Amicus Attorney offers both a computer server-based solution (installed on your office computer, they call it Amicus Attorney Premium) and a cloud-based solution (accessible via any web browser, they call it Amicus Cloud) for law firm practice management.
Why I prefer Cloud-Based Services
I’ve mentioned this before in past articles, so I will just say that I prefer web-based / cloud-based solutions. Yes, you have to pay a monthly fee as opposed to a single license fee, but it can be more cost effective for solo practices and small firms, especially considering the cost of a server and IT setup, and that your software and hardware will be obsolete in three years. At least with a subscription-based service, they will keep updating the technology.
For Amicus Cloud, each user is $34.95 per month. For an add-on email account, it’s another $10 per month, and for Blackberry users, another $10 per month. Amicus Attorney Premium, the desktop-based software, runs $999 for the first license and $599 for each additional license. For Amicus Attorney Small Firm Edition, the software costs $499 for the first license, and $399 for each additional license.
Trying Out Amicus Cloud
It is very easy to add new clients and create new matters. Amicus Cloud has a great user interface and is fairly straightforward. You can easily use Amicus Cloud to send emails to clients, keep time, and add and edit documents to your database.
Amicus Cloud plays nicely with Quickbooks, allowing you to export your billing / timekeeping entries to Quickbooks so you can bill your clients with Quickbooks if you would like. Amicus Cloud also has its own built-in Amicus Cloud for billing, collections, and trust so you can bill clients and track payments.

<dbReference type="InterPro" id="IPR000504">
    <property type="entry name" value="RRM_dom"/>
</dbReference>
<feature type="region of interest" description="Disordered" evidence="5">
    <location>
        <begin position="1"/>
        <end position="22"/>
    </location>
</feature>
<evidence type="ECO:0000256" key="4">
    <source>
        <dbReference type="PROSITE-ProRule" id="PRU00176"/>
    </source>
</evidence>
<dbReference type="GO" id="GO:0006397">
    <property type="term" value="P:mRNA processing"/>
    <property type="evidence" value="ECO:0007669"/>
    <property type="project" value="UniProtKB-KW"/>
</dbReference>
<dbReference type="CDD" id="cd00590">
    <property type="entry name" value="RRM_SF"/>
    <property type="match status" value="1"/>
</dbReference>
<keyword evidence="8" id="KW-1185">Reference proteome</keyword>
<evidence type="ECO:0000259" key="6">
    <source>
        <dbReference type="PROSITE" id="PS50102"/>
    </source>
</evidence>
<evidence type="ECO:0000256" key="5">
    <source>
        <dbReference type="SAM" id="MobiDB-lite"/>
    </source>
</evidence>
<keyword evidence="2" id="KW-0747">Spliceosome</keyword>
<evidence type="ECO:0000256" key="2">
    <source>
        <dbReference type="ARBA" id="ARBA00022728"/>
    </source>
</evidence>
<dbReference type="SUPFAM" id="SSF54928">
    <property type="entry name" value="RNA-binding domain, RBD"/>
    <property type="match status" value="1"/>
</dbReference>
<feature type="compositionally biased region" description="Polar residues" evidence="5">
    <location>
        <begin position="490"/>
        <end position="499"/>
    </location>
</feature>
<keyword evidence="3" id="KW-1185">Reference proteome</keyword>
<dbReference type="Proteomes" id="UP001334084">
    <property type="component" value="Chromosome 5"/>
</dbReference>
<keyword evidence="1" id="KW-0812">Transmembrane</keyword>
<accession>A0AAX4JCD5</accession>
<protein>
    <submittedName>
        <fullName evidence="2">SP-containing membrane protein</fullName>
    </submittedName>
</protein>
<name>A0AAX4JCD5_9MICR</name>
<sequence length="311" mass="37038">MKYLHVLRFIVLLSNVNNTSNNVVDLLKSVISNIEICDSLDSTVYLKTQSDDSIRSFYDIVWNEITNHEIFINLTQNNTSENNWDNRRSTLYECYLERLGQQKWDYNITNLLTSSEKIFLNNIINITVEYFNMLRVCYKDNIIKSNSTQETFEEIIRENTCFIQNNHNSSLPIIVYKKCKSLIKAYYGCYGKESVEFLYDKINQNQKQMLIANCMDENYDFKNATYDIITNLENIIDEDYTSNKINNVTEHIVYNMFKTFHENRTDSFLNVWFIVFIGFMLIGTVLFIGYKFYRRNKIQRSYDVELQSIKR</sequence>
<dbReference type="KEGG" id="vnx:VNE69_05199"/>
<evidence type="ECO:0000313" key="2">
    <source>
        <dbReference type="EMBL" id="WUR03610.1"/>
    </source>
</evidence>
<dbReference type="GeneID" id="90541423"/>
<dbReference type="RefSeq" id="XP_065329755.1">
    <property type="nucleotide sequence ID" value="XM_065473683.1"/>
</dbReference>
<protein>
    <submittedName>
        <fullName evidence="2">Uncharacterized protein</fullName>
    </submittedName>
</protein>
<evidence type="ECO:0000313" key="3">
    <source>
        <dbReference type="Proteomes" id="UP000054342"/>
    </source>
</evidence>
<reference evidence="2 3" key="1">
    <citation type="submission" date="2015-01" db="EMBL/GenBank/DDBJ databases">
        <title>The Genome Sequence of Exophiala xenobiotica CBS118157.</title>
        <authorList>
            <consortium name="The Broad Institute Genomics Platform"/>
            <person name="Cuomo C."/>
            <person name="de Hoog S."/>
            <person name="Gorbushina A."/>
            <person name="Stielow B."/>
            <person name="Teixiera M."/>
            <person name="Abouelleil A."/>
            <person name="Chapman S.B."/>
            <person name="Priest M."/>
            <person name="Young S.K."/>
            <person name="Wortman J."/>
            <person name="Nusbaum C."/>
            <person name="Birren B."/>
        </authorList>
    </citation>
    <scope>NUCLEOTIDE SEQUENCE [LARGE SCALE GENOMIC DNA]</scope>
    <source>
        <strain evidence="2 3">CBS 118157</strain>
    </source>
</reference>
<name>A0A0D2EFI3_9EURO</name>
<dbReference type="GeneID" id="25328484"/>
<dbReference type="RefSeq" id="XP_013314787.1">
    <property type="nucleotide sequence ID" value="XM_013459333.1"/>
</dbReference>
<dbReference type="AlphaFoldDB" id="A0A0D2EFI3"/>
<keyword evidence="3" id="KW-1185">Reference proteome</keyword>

Amicus Cloud feels like a stripped down version of Clio or MyCase in some ways in that a few of their best features seem to be missing from Amicus Cloud. Maybe Amicus Attorney Premium or Amicus Attorney Small Firm has these features. I’m really not sure why they’re not in Amicus Cloud though.
Document automation - Amicus Cloud doesn’t automate documents like Clio, MyCase, or HoudiniEsq. Document automation is one of my favorite features of law firm case management software. This one is a must. Document automation allows you to upload a particular form / template document (the kind you use over and over again in your practice where you keep the content the same but change the client name and contact information, i.e. real estate closings or wills) and have the software automatically replace the template client contact information with your new client’s information when you choose to use the form document. It can save you hours and save you from driving yourself crazy with having to manually replace information on a template form. Do it once and you’re good to go forever.
Google Docs / Drive / Dropbox – Amicus doesn’t play well with Google Docs / Drive or Dropbox. If you don’t use Google Docs / Drive / Dropbox, you can ignore this one.
Online payment acceptance – Amicus Cloud allows users to bill clients and email invoices but Amicus Cloud doesn’t accept online payments. It’s not a necessary feature, but it would be nice.
iPhone / Android app – There’s an app for Blackberry but not for iPhone or Android. I don’t get it. This is way too outdated.
Client portal – Amicus Cloud could use a client portal to allow clients to access Amicus to get updates on their case. It’s a great feature of MyCase and Clio.
Related: Clio Case Management Software Review
Amicus Cloud is a very well-polished medium-frills offering for law firm practice management. It is easy to use, integrates with accounting software, allows for users to send emails and manage their case load, but it doesn’t have some of the best features that its competitors have. It sorely needs document automation and could benefit from an iPhone or Android mobile app.
Let us know your thoughts. Have you used Amicus Cloud?